B2B suppliers may need a licence to provide services in Sweden’s regulated market from 2023
The Swedish government wants to impose a licensing framework for B2B gambling service providers in the country’s regulated market from 2023.
In a press conference on 26 January, Sweden’s Minister for Social Security Ardalan Shekarabi unveiled wide-ranging regulatory proposals for the sector which will now be submitted to the Law Council for consideration.
Among them was “a requirement for a gaming software licence to gain control over software development and shut down unlicensed gaming”.
At present, only operators require a licence to operate in Sweden’s regulated online gambling market.
This presents some issues. For example, operators are currently responsible for the compliance breaches of their service providers as there is no code of conduct for suppliers. The same is true for affiliates and external marketing partners.
It also means that B2B suppliers can provide their products to unlicensed operators which target consumers in Sweden without being bound by the regulatory framework.
This in turn reduces channelisation to the licensed market, because offshore operators do not comply with marketing restrictions and safer gambling regulations as set out by the Swedish Gambling Authority, but are still able to offer the same product suite as their licensed counterparts.
In simple terms, a live casino provider would be prohibited from providing its live casino services to unlicensed operators if it were to partake in a future B2B licensing framework in the country.
This would be a win for licensed operators but could negatively impact the revenue streams of B2B suppliers.
Sweden’s licensed operators have requested a licensing system for service providers for some time now. Kindred Group went public with this request in 2020, for example.
At the time, it said the government should move to quickly implement B2B licences for suppliers and customer acquisition companies (affiliates) because the measures would protect the integrity of the licensed market and properly protect vulnerable players.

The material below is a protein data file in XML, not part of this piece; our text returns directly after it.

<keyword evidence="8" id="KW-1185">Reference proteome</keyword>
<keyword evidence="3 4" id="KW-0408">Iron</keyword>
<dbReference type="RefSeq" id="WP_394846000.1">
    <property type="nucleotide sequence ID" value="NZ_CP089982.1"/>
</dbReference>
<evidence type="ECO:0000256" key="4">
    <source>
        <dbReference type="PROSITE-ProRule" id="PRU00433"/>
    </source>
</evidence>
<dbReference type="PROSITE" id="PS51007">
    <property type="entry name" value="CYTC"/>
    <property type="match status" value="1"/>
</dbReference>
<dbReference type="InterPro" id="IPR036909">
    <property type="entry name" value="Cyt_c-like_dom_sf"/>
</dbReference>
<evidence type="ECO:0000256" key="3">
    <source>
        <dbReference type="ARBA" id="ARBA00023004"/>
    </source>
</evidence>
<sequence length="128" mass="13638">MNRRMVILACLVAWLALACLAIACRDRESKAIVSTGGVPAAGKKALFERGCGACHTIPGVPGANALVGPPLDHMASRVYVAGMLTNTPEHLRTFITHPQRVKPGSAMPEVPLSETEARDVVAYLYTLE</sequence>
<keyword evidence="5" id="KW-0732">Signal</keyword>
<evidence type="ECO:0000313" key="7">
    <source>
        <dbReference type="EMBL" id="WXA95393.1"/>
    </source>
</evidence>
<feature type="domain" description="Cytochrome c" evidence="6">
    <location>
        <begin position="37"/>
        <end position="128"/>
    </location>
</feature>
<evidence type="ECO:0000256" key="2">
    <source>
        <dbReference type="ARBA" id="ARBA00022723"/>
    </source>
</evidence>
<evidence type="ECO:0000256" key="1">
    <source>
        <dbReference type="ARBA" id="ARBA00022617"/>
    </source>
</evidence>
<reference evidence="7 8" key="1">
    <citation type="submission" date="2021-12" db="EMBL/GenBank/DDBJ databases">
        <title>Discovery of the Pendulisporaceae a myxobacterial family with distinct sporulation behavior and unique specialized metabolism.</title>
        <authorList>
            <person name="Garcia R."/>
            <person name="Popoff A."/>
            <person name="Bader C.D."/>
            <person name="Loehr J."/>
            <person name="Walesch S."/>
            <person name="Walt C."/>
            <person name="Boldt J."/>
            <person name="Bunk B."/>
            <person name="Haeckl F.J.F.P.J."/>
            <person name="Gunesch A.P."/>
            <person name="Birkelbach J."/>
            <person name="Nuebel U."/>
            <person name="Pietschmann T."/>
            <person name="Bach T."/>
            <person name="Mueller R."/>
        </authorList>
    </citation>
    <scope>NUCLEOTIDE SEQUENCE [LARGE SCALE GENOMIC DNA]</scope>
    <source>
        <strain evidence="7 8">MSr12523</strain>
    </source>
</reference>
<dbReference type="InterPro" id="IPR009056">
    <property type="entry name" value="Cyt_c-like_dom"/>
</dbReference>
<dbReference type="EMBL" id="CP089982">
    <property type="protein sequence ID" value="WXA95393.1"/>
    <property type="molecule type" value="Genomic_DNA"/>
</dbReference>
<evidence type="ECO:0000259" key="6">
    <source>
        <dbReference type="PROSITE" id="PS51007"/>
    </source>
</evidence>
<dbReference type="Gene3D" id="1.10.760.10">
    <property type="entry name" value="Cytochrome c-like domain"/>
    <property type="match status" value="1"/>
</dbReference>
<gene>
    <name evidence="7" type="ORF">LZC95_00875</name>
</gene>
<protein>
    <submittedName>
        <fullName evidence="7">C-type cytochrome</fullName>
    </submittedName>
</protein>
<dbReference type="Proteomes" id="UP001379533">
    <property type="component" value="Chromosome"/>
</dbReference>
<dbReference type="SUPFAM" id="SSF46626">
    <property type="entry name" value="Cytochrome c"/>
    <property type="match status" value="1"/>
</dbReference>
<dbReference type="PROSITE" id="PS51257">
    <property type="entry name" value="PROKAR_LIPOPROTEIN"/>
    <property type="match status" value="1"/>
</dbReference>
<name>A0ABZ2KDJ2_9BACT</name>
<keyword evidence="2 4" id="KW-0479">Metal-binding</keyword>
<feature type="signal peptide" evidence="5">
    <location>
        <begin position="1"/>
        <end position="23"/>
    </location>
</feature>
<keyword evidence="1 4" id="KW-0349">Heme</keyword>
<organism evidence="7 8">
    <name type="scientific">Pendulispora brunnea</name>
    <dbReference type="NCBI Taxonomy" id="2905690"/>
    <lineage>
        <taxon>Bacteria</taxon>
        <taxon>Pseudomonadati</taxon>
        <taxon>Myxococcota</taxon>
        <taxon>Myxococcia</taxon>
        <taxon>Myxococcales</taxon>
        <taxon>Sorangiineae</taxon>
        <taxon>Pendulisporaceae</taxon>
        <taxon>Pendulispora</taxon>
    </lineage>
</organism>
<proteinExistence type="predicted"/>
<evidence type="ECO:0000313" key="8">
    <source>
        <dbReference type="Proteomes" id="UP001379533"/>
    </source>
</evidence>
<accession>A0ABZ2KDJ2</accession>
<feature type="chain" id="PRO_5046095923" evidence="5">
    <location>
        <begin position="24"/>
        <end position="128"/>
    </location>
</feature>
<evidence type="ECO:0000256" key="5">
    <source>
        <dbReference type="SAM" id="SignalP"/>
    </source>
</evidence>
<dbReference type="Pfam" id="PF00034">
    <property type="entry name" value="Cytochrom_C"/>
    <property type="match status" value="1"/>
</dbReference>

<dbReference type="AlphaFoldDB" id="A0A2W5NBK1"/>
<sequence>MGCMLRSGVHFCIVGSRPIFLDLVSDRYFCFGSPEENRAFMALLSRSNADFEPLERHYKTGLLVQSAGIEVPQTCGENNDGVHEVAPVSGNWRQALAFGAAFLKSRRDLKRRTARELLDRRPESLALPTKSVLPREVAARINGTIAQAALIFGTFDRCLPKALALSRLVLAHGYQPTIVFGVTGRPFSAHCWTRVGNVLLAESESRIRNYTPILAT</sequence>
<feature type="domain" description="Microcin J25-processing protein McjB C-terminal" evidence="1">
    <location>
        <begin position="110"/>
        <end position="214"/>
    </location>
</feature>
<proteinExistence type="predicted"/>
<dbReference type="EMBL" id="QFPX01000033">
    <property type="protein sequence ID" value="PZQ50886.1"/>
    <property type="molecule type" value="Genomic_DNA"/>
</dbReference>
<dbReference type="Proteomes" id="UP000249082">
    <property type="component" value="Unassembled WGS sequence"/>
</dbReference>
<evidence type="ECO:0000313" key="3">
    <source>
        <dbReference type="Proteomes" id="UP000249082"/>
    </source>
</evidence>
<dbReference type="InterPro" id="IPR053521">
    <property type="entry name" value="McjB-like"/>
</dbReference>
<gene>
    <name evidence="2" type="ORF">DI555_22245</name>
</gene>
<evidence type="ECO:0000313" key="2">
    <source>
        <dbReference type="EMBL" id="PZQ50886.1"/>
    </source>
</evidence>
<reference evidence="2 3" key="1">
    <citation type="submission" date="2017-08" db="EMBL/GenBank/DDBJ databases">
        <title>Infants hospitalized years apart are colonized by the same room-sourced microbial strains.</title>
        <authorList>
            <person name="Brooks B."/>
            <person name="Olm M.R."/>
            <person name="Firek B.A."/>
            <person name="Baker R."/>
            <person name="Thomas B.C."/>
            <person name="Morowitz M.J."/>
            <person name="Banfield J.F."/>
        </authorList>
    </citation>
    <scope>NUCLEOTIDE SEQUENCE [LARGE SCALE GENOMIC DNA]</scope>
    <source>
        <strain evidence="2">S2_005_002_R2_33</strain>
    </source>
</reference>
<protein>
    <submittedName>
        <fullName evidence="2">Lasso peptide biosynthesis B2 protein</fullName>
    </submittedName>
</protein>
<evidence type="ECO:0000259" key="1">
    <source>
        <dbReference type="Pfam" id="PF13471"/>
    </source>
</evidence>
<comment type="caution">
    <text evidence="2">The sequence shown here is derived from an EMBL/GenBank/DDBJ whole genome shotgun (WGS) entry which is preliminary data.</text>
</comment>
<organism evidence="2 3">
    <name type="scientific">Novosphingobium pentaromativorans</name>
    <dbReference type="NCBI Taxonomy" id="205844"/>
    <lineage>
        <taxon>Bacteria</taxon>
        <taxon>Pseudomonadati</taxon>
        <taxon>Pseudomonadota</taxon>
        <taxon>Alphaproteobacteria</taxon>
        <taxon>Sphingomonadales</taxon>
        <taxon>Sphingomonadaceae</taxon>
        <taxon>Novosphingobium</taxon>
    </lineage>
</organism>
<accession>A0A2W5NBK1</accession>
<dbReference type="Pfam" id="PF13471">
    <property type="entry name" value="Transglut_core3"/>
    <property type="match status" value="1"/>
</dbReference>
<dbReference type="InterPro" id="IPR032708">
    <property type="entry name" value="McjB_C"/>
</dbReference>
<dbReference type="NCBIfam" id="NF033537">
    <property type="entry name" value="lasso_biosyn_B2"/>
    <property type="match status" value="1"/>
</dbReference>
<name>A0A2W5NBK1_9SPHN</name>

The Swedish government was vague in its latest proposals. Operators await further clarity but the proposed changes are scheduled to take effect from 1 January 2023.
In fact, more detail was provided way back in December 2020, when the Swedish government published the findings of its Gambling Market Inquiry.
That study indicated a licence application fee in the region of €3,000 for suppliers, while penalties for breaches would amount to a minimum of €500 and a maximum of 10% of company turnover in the prior financial year.
“We don’t know which institution will be given the task to investigate and propose all the details of such a licensing system,” said Gustaf Hoffstedt, secretary general of trade body BOS.
“The licensing system appears to have a supplier scope and exclude payment providers, affiliates etc.
“BOS is in general is positive towards a B2B licensing system, but we are keen on playing an active role in the development of such a system,” he added.
More details are expected to emerge after the government’s weekly meeting on 27 January.